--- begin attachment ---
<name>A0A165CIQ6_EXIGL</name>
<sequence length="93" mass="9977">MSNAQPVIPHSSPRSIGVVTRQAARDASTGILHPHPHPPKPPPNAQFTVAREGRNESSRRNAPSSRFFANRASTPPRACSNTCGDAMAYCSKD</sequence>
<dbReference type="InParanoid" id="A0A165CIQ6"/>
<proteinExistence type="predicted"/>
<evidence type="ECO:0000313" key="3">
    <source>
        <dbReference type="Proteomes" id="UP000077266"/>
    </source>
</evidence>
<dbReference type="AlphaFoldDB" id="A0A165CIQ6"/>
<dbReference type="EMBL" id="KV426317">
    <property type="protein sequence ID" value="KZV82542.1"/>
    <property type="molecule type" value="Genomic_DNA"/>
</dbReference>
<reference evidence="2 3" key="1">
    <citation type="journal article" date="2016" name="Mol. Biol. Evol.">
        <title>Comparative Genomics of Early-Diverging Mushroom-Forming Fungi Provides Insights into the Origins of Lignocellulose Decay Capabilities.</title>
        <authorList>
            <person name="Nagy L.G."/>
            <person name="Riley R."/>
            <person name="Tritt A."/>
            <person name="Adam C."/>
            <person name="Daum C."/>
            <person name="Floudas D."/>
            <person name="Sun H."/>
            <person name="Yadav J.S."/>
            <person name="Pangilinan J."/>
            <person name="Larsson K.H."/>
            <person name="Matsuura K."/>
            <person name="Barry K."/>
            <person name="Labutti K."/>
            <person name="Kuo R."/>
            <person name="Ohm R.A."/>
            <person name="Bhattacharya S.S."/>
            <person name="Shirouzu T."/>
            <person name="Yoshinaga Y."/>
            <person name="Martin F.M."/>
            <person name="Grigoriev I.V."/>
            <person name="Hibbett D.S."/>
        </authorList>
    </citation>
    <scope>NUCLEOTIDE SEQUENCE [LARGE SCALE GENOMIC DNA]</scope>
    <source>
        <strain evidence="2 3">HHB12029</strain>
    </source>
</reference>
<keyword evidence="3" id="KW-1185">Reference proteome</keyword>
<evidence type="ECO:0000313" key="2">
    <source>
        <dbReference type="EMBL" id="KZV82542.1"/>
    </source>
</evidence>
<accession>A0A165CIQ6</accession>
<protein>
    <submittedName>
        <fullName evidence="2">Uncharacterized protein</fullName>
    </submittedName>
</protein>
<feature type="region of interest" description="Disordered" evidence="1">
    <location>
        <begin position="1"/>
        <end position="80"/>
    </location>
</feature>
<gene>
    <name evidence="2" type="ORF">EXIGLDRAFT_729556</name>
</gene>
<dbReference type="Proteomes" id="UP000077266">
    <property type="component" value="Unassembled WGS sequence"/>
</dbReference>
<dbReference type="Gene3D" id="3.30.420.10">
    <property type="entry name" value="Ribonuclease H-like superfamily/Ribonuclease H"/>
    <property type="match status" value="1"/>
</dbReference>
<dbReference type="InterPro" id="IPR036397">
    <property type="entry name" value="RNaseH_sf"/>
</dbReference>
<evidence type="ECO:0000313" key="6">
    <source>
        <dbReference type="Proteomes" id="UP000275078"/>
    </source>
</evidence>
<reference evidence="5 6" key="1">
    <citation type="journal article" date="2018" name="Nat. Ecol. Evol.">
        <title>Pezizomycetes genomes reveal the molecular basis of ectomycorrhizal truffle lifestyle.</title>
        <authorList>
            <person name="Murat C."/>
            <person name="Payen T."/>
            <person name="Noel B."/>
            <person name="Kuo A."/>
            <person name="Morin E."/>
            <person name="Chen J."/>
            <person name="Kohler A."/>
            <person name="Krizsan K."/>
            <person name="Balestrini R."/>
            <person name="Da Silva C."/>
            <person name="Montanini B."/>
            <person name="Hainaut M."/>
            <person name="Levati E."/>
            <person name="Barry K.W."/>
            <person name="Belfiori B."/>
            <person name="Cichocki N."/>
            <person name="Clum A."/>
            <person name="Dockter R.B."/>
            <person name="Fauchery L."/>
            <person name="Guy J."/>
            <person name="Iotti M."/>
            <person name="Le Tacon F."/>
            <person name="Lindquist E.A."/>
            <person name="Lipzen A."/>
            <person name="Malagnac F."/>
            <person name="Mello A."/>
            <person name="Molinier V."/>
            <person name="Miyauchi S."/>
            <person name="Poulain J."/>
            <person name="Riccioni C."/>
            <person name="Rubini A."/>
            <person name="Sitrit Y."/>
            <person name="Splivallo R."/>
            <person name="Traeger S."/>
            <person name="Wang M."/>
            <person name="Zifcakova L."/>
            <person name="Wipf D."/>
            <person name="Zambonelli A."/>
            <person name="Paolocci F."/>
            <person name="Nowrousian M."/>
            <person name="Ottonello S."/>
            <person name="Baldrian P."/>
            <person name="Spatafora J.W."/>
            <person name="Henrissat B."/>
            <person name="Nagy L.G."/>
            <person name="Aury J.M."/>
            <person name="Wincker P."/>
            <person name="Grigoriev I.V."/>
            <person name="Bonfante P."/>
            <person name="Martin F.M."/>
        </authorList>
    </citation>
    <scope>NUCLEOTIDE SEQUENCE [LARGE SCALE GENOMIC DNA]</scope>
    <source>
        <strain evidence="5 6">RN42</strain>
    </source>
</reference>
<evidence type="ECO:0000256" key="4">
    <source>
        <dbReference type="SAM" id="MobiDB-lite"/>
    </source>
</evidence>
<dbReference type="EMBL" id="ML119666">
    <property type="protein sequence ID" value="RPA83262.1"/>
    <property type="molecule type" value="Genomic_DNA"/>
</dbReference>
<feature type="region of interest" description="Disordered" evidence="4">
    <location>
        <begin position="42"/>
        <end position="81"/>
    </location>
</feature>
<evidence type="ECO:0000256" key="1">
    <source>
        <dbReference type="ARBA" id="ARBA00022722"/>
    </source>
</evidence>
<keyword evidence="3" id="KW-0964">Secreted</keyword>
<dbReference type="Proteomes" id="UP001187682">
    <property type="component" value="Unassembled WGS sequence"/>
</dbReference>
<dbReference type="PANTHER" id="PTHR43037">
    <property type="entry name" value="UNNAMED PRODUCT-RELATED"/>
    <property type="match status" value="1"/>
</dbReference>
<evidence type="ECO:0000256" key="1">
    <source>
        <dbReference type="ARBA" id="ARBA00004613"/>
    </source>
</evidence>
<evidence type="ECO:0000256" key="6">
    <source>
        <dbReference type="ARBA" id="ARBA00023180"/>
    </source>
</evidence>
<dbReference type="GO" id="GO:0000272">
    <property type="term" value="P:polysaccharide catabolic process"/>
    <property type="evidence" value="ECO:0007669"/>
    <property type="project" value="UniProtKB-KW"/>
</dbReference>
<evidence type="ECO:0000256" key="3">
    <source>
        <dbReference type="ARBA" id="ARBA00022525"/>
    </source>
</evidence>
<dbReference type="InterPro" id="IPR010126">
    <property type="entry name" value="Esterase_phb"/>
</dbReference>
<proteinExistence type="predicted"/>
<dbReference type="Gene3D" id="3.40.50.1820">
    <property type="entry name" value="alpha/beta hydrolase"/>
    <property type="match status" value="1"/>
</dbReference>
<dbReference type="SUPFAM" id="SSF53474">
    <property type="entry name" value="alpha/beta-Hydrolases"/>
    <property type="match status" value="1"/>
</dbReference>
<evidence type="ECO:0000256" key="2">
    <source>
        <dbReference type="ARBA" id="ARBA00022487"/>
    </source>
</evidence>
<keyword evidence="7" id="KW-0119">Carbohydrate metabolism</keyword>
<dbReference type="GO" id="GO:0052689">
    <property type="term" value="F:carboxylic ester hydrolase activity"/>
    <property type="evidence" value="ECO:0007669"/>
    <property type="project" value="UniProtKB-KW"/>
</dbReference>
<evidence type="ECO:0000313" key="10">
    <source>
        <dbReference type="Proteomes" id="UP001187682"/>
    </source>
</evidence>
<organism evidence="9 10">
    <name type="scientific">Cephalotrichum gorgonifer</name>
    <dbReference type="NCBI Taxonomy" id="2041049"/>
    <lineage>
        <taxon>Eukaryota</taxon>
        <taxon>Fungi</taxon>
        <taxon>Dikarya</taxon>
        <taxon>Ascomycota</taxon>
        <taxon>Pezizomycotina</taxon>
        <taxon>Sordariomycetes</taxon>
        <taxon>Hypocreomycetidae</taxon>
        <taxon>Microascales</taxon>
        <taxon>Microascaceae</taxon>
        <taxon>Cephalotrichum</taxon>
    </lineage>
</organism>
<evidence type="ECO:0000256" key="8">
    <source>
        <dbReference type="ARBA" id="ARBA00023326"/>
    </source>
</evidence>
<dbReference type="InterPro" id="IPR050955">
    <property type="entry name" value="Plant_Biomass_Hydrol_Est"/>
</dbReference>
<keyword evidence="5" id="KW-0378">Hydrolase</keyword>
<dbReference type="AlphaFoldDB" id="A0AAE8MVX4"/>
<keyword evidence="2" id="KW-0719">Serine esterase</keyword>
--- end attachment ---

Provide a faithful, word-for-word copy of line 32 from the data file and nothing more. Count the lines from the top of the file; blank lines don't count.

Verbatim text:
            <person name="Kuo R."/>